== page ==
Friday, April 26, 2013

Code Talker -- Book Review or Vicarious Experience?

My father volunteered in the Army during World War II, serving in the South Pacific. My mother was an Aerographer's Mate in the Navy and helped crack an enemy weather code. Those two sentences sum up almost everything I know about their experiences. I'm very grateful for their service, but wish I had a better understanding of what they did and what it was like.

Chester Nez grew up in the Checkerboard area of New Mexico, herding sheep and goats, living a pretty traditional Navajo life in the 1920's and 1930's. No electricity, no running water, sleeping under the stars while roaming with the grazing animals, he appreciated life and honored his elders. Then came boarding school.

Because it was deemed necessary for Navajo kids to learn English, Chester and his siblings ended up having to leave the sheep and goats and the secure familiarity of the hogan for the alien discomforts of live-in elementary and secondary schools. Nothing in his life seemed easy, but Chester held firmly to the values and beliefs taught by his father and grandmother. He learned to remember the small joys and look for beauty wherever it might be found.

During the beginning stages of WWII, it was realized that a super-sophisticated code might be created using the unwritten and little-known language of the Navajo nation. Chester and many other young men volunteered for a "special project" in the Marine Corps, and the Code Talkers were born.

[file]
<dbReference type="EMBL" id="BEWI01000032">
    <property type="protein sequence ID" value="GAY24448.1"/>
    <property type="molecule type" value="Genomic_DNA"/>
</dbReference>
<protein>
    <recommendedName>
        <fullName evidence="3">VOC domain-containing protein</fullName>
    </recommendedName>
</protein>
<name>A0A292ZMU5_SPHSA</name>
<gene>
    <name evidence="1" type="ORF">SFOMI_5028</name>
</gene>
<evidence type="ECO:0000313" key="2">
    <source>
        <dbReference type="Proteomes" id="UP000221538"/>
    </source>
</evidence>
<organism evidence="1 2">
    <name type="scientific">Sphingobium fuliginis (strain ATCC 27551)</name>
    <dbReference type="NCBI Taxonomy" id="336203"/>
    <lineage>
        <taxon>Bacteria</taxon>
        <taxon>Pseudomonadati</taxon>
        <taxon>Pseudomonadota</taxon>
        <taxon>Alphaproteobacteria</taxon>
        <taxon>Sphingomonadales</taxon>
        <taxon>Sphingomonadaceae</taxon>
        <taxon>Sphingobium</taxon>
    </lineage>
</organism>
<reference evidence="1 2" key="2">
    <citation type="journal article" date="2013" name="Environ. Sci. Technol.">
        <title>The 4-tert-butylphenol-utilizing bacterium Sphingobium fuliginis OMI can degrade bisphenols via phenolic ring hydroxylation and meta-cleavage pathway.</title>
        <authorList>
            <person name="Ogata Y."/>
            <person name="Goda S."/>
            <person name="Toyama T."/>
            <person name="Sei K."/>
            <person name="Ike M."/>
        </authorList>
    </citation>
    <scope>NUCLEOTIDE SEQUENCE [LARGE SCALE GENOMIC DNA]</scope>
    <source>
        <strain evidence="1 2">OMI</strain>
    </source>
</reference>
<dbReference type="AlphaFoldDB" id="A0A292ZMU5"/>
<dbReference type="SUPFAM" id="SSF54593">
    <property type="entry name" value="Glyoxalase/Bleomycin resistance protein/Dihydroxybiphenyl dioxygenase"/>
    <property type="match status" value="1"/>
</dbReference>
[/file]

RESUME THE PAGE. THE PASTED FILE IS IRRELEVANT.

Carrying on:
Chester was involved in the battles of Guadalcanal, Guam, Peleiu, Bougainville, and Angaur. The conditions were awful and even horrific. The odds were often significantly against the US troops. Although most (if not all) of the other Marines got occasional R&R away from the front lines, the Code Talkers were an absolutely vital piece of our strategic success and could not be spared for even a few days' respite. Those hard times back on the Checkerboard, sleeping on the ground and going for days without fresh food or any comforts of home, made the Navajos able to be survivors.

I listened to this book as an audio, and the reader (David Colacci) became Chester Nez for me. His pronunciations of Navajo names and words, as well as his careful use of emotional voice, brought the story to life. Although it was difficult to hear accounts of the treatment of Native Americans of that time, I appreciated their resiliency of spirit and commitment to their family values. Survivors.


Debbie said...

Your review made me want to read the book - perhaps your next career will be that of a reviewer?!

Katharine said...

Thanks, Debbie! I was passionate about this book, so the review just flowed off my fingers.

Glad you enjoyed it -- and hope you enjoy the book!